In terms of how the Hartford Foundation has helped me, I’ve been funded twice, both when I was given my doctoral degree and as a junior faculty, and during that time was funded to develop a pilot that I’ve been testing since. I also learned a lot from the Hartford-supported leadership conferences in a community of scholars and mentors and mentees.

Tell us about your work to improve the health of older adults, and whether this includes collaboration with an interdisciplinary team?

Yes, I think that collaboration is vital in terms of the overall health of older adults. The work that I do is trying to help older adults age in place instead of in institutions, to avoid hospitalization and nursing home care. So we are testing an innovative, but very common-sense, approach to helping older people stay at home, and it’s based on their functional goals. Do they want to get to church? Do they want to be able to cook dinner? What do they want to be able to do? In working toward that, we have a nurse, an occupational therapist, and a handyman who changes their physical environment based on what the occupational therapist orders. So it’s extremely interdisciplinary with all three of those components meeting every week.

Can you tell us a story about someone who has benefited from your research project?

Well, many of the people in our project have benefited, but there’s a particular one I wanted to tell you about, who was one of the most frail that we've had. She was 82, she was taking 26 medications, and on the first visit the nurse came to me afterwards and said, “I don’t think we can help this person. She’s confused, she’s extremely weak. I’m not sure what we’re going to do.” The occupational therapist came after her first visit and said essentially the same thing. But I encouraged them to focus on what the person wanted to be able to do, and to start by looking at the medications.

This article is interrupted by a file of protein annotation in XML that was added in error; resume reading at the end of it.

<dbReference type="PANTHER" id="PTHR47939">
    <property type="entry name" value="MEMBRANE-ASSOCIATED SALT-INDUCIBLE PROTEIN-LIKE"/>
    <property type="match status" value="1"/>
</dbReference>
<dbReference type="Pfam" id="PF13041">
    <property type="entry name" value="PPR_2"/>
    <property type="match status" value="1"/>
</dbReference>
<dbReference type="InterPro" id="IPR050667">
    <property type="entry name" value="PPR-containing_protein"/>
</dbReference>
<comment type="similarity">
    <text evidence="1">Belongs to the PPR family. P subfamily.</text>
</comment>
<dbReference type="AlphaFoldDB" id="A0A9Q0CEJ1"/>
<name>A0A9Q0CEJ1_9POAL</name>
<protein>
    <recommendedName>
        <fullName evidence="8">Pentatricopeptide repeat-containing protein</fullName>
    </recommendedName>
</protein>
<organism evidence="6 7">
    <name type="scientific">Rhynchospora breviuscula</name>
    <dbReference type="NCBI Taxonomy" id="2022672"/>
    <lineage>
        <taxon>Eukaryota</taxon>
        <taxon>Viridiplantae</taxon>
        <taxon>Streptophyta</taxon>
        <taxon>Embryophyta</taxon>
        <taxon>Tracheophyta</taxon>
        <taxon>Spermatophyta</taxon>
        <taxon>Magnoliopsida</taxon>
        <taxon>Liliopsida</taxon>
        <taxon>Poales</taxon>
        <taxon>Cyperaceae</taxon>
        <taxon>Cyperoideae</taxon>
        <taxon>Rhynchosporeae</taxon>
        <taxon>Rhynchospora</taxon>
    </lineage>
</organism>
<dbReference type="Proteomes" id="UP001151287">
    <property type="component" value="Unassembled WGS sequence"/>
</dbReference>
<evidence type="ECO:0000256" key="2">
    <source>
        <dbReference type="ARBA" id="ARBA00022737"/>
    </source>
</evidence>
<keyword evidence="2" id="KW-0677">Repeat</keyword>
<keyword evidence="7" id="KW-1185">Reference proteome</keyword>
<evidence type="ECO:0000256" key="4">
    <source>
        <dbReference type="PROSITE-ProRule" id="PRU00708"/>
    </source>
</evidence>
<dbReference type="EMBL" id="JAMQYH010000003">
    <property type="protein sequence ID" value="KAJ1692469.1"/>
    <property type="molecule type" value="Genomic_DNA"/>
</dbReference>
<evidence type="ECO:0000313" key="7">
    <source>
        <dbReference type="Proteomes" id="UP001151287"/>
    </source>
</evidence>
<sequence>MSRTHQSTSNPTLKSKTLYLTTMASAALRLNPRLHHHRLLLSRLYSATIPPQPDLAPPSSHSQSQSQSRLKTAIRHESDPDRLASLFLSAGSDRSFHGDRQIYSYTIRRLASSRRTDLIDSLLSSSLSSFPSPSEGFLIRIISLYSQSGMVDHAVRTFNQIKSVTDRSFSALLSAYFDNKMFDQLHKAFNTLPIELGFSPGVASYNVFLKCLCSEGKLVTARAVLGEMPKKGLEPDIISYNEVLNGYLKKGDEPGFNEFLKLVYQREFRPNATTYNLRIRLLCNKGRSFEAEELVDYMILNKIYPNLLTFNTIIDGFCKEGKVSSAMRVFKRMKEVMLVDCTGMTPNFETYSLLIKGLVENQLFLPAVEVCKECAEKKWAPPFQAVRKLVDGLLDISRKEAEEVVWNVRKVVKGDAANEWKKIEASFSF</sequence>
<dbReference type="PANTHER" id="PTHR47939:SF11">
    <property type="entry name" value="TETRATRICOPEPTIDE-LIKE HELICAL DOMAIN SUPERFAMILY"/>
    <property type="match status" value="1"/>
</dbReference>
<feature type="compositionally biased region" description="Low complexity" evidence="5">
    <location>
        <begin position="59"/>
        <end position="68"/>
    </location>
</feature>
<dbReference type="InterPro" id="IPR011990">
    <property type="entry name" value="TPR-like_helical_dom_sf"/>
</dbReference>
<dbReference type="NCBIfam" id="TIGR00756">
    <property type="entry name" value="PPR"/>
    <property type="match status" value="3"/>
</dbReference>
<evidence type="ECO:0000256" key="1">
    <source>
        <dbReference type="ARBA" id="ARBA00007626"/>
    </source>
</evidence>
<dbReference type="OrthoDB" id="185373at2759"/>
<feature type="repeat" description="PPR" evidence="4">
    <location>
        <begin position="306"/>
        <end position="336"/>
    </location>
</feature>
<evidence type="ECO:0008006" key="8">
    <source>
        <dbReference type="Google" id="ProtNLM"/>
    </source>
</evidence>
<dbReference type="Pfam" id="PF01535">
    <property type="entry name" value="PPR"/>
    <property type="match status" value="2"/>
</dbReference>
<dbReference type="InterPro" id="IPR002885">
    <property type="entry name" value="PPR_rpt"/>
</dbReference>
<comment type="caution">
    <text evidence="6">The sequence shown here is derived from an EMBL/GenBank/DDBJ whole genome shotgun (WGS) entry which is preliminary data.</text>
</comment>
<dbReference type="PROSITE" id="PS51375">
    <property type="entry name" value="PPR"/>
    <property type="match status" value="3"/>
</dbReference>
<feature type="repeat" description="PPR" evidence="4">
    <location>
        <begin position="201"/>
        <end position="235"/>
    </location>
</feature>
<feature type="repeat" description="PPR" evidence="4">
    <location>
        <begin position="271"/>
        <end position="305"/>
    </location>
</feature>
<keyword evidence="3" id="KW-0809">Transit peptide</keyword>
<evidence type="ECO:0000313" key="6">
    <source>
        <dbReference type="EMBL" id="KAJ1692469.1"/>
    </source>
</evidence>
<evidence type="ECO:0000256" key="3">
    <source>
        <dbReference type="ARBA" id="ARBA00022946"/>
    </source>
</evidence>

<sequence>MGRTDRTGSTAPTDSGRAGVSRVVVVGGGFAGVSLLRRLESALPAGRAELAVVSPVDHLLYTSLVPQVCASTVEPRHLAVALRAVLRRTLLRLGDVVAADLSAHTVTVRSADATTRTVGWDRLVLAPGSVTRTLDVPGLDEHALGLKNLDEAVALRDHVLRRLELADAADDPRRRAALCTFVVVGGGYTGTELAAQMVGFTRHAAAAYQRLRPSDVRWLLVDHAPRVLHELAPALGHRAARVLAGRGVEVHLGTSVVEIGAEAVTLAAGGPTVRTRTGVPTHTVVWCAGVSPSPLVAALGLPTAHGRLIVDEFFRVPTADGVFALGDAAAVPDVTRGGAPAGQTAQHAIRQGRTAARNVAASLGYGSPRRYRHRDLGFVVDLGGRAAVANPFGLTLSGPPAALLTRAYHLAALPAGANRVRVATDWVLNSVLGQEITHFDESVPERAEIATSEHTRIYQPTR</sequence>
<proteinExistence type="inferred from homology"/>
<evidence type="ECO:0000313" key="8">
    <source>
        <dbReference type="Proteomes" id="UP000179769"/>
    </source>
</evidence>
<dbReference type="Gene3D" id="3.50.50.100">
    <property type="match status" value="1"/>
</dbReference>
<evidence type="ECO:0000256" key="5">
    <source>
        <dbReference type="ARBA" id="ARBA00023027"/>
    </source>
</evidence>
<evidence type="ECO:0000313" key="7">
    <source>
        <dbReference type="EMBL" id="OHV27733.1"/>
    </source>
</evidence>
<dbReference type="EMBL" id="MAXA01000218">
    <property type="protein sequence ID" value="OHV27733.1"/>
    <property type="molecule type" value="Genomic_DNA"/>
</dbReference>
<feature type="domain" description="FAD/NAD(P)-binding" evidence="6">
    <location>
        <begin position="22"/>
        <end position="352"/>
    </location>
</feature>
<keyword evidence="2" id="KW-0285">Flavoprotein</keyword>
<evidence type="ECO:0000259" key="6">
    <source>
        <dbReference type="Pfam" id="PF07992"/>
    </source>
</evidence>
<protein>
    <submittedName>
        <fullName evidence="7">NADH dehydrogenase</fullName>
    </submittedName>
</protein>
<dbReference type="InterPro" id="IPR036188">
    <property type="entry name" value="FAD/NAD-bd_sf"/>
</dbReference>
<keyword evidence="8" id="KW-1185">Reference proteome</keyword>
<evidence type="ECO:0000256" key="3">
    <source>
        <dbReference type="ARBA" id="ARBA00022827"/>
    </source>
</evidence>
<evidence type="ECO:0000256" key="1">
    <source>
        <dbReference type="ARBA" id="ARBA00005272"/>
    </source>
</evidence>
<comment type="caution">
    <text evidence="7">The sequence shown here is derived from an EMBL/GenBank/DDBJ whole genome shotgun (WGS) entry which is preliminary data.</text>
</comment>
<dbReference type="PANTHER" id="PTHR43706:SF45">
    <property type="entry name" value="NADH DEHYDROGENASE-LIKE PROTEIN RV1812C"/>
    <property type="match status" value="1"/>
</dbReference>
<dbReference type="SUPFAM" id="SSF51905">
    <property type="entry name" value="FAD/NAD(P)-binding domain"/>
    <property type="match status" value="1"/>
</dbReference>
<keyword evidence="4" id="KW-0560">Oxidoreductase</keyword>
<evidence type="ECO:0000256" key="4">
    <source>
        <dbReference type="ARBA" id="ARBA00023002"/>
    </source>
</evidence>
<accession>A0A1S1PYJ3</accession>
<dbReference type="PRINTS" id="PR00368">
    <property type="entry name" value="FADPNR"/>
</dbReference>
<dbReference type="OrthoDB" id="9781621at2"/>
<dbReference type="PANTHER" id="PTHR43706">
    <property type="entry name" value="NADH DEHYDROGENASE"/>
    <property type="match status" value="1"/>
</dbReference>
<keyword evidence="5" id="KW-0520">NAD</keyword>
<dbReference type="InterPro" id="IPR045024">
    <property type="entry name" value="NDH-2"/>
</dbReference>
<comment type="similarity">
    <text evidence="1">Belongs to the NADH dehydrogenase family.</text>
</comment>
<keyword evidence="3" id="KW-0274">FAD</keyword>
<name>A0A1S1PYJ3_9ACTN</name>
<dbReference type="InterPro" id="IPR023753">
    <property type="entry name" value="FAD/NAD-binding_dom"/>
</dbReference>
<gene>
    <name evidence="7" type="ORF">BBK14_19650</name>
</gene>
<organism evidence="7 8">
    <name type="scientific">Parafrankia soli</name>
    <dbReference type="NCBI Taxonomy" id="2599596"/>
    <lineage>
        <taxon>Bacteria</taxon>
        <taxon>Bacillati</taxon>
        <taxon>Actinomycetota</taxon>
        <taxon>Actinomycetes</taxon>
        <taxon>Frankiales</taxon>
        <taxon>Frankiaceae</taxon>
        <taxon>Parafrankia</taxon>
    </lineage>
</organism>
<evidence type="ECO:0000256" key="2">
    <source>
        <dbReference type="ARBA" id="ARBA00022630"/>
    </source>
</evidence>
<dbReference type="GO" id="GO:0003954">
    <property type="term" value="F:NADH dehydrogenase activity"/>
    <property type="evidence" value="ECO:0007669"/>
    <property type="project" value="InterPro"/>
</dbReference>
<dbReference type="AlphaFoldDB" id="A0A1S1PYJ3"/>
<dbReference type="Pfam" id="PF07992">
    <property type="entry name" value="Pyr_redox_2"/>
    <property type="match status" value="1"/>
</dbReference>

The nurse realized that the participant was taking all of her medications at once, in the morning, even though some of them were meant to be taken later in the day, and they were pain medications. So the nurse made this wonderful chart where she drew pictures of when they were supposed to be taken throughout the day, and the patient started taking them correctly. Now, she wasn't confused anymore, she was much more alert, and that made the rest of the intervention start to work.

Then the occupational therapist brainstormed with her about what some of her goals were. On the first visit, it took her 30 minutes to walk from her bedroom to the bathroom and, consequently, she never used the bathroom. In her bedroom was a bed that she couldn't get up from herself and a commode chair, for when she needed to use the bathroom, and she sat on the lid of that all day long except for when she needed to use it.